These divisions were made clear at a forum organized by a coalition of housing organizations last week. For example, former CPS principal Aida Flores has a few Solis staffers working on her campaign and is endorsed by Solis’s daughter. When asked about this affiliation at the forum, she emphasized the importance of leading with love and collaborating with stakeholders, including developers, to move forward. At the same forum, Flores was one of three candidates who declined to support rent control, citing the potential negative impact on homeowners and questioning its effectiveness. She was joined by Troy Hernandez, an IBM data scientist and the director of the Pilsen Environmental Rights and Reform Organization (PERRO), and Alex Acevedo, a nurse and son of a once-powerful political family who was endorsed by Solis in his run for state representative in 2016.
At the other end of the spectrum, former Pilsen Alliance director Byron Sigcho-Lopez has been actively working to establish rent control in Chicago as one of the founders of the Lift The Ban coalition. At the forum, he took an insistent stance against any affiliation with Solis or his allies in the Pilsen Land Use Committee (PLUC), a development council appointed by Solis from members of neighborhood nonprofits. The youngest candidate in the race, special ed teacher and activist Hilario Dominguez, occupies a fuzzy middle ground. He has formerly worked for The Resurrection Project, a PLUC member organization, and at the forum he echoed Flores’s “lead with love” rhetoric. He shares most of Sigcho-Lopez’s progressive stances: he supports lifting the state-wide ban on rent control and letting voters decide if they want to establish it in Chicago. And, while he shares the more conservative candidates’ concerns about homeowners in the ward, he takes a progressive approach, touting his work establishing the Pilsen Housing Cooperative, a model that he says would make homeownership more accessible to the working class. (Ellen Mayer)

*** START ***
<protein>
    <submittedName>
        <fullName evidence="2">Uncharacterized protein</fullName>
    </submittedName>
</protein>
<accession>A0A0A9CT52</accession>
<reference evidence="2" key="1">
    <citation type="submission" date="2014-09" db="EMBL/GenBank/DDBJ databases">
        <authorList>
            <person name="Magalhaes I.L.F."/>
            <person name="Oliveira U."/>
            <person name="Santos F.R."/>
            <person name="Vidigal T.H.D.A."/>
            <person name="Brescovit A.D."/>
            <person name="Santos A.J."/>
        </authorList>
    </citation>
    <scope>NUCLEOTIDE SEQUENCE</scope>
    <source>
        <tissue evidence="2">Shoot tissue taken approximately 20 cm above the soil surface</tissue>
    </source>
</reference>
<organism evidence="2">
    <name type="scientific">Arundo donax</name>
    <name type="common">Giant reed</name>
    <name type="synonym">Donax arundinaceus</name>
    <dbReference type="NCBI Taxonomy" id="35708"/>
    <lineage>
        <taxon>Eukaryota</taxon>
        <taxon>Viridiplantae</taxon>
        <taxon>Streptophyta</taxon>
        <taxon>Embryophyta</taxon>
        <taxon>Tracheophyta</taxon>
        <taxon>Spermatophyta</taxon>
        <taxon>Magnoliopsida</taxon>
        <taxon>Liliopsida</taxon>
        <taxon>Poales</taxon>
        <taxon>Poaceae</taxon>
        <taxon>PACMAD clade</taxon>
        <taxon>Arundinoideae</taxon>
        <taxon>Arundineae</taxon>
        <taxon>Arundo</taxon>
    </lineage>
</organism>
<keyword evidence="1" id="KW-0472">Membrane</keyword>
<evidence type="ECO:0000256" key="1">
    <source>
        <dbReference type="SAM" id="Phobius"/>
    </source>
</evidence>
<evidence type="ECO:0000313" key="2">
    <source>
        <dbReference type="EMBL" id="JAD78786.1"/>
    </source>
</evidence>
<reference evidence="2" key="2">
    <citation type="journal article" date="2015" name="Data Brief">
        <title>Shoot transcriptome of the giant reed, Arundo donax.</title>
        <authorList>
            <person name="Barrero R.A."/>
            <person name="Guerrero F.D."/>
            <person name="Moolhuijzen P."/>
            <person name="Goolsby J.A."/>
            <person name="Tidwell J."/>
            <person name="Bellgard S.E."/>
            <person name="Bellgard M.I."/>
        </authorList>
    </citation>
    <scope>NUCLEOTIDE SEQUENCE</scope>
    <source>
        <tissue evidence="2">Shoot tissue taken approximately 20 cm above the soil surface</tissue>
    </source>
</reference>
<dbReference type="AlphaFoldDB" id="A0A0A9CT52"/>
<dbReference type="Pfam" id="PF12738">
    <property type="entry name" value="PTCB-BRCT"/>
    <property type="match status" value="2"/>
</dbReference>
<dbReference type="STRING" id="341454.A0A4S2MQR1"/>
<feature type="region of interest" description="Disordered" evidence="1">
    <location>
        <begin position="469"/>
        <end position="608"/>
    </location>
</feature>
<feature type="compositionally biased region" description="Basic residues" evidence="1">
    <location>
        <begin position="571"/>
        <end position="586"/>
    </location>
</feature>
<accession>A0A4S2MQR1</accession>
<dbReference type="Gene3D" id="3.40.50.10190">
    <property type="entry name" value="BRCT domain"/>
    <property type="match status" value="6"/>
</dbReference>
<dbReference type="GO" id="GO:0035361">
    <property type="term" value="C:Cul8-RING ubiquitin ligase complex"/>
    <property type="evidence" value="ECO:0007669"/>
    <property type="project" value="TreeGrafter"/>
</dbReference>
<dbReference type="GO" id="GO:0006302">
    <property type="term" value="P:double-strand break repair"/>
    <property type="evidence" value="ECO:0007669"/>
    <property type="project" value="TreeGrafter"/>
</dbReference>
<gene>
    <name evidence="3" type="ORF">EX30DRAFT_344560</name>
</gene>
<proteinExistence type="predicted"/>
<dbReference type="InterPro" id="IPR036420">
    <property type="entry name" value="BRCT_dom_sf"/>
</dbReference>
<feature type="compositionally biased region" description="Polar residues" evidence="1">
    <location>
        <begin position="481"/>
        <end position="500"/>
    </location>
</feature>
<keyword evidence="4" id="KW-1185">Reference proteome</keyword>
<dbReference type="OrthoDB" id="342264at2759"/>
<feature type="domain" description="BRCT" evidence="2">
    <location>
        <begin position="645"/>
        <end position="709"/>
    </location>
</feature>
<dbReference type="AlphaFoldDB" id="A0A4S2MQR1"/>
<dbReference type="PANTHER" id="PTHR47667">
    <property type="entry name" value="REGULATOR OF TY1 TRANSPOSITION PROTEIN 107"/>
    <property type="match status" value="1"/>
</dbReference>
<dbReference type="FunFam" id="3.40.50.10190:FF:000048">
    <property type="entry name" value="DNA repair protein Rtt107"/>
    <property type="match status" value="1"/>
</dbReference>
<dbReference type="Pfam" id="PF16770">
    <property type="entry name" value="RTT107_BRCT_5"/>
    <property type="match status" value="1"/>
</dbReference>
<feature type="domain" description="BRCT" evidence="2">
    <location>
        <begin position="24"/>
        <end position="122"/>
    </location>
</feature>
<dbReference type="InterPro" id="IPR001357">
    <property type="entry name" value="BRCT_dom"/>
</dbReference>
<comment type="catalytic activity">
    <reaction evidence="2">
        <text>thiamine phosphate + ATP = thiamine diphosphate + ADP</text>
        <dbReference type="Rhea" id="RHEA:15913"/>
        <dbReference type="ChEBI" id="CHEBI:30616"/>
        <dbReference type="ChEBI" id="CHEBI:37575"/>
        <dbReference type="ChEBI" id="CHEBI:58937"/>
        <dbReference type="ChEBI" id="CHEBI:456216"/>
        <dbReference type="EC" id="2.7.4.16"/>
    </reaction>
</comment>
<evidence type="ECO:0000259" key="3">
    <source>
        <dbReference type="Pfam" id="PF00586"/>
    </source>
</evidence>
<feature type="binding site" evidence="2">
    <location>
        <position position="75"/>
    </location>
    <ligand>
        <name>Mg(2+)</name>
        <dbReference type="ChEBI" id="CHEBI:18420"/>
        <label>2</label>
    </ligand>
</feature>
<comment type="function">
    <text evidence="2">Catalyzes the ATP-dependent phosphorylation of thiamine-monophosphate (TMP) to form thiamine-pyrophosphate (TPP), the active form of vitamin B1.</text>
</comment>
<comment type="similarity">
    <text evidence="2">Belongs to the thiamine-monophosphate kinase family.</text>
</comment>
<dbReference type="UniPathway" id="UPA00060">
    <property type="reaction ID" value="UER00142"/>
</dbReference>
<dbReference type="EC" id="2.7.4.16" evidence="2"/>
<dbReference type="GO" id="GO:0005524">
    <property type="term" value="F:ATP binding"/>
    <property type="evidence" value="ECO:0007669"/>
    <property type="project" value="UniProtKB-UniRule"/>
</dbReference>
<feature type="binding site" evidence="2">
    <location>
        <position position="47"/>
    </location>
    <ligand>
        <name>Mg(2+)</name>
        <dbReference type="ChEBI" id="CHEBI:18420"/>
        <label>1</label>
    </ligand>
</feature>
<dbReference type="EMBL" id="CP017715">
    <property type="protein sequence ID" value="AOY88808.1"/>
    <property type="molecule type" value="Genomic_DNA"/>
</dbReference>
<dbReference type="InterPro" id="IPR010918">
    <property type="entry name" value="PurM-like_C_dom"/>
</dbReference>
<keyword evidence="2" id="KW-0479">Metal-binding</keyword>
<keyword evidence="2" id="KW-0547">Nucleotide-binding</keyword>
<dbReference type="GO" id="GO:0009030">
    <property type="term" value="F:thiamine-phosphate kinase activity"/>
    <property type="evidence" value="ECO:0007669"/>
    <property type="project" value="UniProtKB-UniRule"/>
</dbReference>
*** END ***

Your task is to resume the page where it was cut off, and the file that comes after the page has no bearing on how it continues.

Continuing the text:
Incumbent Alderman Jason Ervin was appointed to his post by then-Mayor Richard M. Daley in 2011, and in 2015 he successfully removed all of his challengers from the ballot through petition challenges. This election will be the first real time he’s faced any opposition—though not for lack of trying; he challenged the petitions of all of his competitors this time, too, knocking two off the ballot. For those who survive their challenges, the process is still costly and time-consuming and can take the energy out of campaigns, especially for challengers without significant campaign cash. Of Ervin’s three challengers, only Miguel Bautista, an IT engineer at the University of Illinois at Chicago who’s been endorsed by progressive group Brand New Council, has any campaign money to work with.
Ervin is one of the more colorful members of City Council; he’s been supportive of a controversial late-night liquor store in the ward that a Tribune investigation tied to multiple shootings, and was investigated by the FBI in 2016 for accepting nearly $5,000 from a woman later convicted of stealing money from a state youth program. He was also the co-sponsor of an ordinance that would have created a city Independent Citizen Police Monitor, but was blocked by Emanuel’s administration. Bautista is running on community involvement in budgeting, police oversight, and development; increasing education funding; as well as creating a tech hub in the ward. Beverly Miles, an employee of the Veterans Administration, highlights transparency, public safety, health, and reopening closed schools in her platform. A third challenger, Jasmine Jackson, doesn’t have a campaign website and has done little beyond filing the paperwork to run (and beating Ervin’s petition challenge). The 28th Ward includes Garfield Park and parts of South Austin, the Illinois Medical District, Tri-Taylor, and University Village. (Jade Yan)
Covering Roseland, West Pullman, and parts of Washington Heights and Morgan Park, the 34th Ward has been controlled by the Austin family—current alderman Carrie, and her late husband Lemuel before her—since the late eighties. The incumbent, who has been reelected five times and serves as the chair of City Council’s powerful Budget Committee, has only received less than sixty-one percent of the vote once (all the way back in 1995, her first election), and seems unlikely to lose or even be forced into a runoff. Still, she has recently faced strong criticism from the Chicago Crusader for accepting a large donation from Mayor Emanuel that the newspaper speculates is tied to her—along with the rest of City Council—signing off on the settlement paid to Laquan McDonald’s family. She’s also taken heat from #NoCopAcademy activists for forcing a vote in the Budget Committee allocating funding to Emanuel’s proposed $95 million police training academy in West Garfield Park. Activists and attorneys claimed that she and Emanuel violated aspects of the state Open Meetings Act, but a lawsuit filed on those grounds was dismissed by a Cook County judge.
Her opponent, attorney Preston Brown, Jr., who previously ran for the area’s state representative seat, is self-funding his campaign and running on a platform of economic development, home ownership, and good government, pointing out that Austin has been caught putting relatives and children on public payrolls. (Sam Stecklow)